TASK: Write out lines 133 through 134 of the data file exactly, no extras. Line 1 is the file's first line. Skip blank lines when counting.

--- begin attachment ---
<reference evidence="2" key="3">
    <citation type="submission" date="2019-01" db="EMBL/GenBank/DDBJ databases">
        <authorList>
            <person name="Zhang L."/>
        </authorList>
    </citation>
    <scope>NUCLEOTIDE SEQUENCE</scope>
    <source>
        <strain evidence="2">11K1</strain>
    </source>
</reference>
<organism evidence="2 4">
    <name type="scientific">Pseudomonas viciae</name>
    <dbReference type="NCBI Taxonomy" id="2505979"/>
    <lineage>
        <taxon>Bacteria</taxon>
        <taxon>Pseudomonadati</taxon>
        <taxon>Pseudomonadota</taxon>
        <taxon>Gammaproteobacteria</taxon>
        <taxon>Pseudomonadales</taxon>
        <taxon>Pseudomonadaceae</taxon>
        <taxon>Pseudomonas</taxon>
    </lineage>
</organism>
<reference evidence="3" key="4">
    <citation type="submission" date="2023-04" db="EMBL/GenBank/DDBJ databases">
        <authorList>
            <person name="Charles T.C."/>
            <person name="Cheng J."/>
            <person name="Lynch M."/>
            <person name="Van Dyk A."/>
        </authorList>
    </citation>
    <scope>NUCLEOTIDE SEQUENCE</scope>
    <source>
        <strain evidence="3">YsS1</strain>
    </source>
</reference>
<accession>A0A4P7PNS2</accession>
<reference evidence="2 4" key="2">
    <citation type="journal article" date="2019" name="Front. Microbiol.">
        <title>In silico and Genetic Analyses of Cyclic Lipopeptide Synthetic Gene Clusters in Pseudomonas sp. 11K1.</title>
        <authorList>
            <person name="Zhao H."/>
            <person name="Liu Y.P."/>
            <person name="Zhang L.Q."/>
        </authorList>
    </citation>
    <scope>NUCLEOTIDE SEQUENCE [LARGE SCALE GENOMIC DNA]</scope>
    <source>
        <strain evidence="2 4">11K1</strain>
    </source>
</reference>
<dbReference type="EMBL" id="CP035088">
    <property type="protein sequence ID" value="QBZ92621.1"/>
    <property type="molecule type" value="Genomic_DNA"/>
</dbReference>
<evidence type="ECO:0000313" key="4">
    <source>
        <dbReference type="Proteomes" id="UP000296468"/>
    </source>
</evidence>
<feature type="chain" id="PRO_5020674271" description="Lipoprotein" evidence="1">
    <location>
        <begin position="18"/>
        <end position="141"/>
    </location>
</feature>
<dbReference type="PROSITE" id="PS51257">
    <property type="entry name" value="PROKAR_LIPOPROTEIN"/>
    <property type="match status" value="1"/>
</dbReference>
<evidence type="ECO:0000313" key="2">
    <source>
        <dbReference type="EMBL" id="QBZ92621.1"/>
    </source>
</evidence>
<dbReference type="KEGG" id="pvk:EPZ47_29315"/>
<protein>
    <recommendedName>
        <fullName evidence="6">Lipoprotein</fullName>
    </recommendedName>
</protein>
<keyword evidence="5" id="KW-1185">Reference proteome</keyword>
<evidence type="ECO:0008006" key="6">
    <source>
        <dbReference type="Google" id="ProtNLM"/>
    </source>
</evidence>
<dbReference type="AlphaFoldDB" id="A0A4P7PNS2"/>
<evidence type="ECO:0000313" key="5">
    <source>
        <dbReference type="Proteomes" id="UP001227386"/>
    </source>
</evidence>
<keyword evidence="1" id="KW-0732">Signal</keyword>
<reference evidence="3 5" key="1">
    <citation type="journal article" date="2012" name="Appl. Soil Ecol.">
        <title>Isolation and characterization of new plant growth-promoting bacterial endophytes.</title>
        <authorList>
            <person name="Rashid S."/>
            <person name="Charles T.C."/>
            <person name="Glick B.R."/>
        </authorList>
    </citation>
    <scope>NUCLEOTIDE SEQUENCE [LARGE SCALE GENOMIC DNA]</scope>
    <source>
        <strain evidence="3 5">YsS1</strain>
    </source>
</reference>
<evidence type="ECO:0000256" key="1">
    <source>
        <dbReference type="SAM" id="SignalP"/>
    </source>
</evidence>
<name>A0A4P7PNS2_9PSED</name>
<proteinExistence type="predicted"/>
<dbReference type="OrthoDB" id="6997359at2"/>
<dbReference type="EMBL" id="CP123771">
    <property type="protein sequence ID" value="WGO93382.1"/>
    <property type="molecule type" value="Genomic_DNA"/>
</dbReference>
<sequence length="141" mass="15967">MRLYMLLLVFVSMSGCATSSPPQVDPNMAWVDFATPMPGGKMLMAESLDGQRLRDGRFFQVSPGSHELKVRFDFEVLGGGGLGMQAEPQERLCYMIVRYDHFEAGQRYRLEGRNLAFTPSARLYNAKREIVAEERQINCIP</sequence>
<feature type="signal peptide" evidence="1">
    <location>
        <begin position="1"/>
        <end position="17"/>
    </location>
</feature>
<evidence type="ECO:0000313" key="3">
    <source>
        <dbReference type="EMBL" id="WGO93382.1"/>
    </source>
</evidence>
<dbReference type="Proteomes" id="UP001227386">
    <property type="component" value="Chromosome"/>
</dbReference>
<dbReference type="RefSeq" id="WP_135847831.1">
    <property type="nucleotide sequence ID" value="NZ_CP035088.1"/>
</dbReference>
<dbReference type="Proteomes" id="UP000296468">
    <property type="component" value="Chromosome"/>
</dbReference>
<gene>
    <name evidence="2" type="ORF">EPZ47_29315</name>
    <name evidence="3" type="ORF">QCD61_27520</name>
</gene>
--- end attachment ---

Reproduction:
    </source>
</evidence>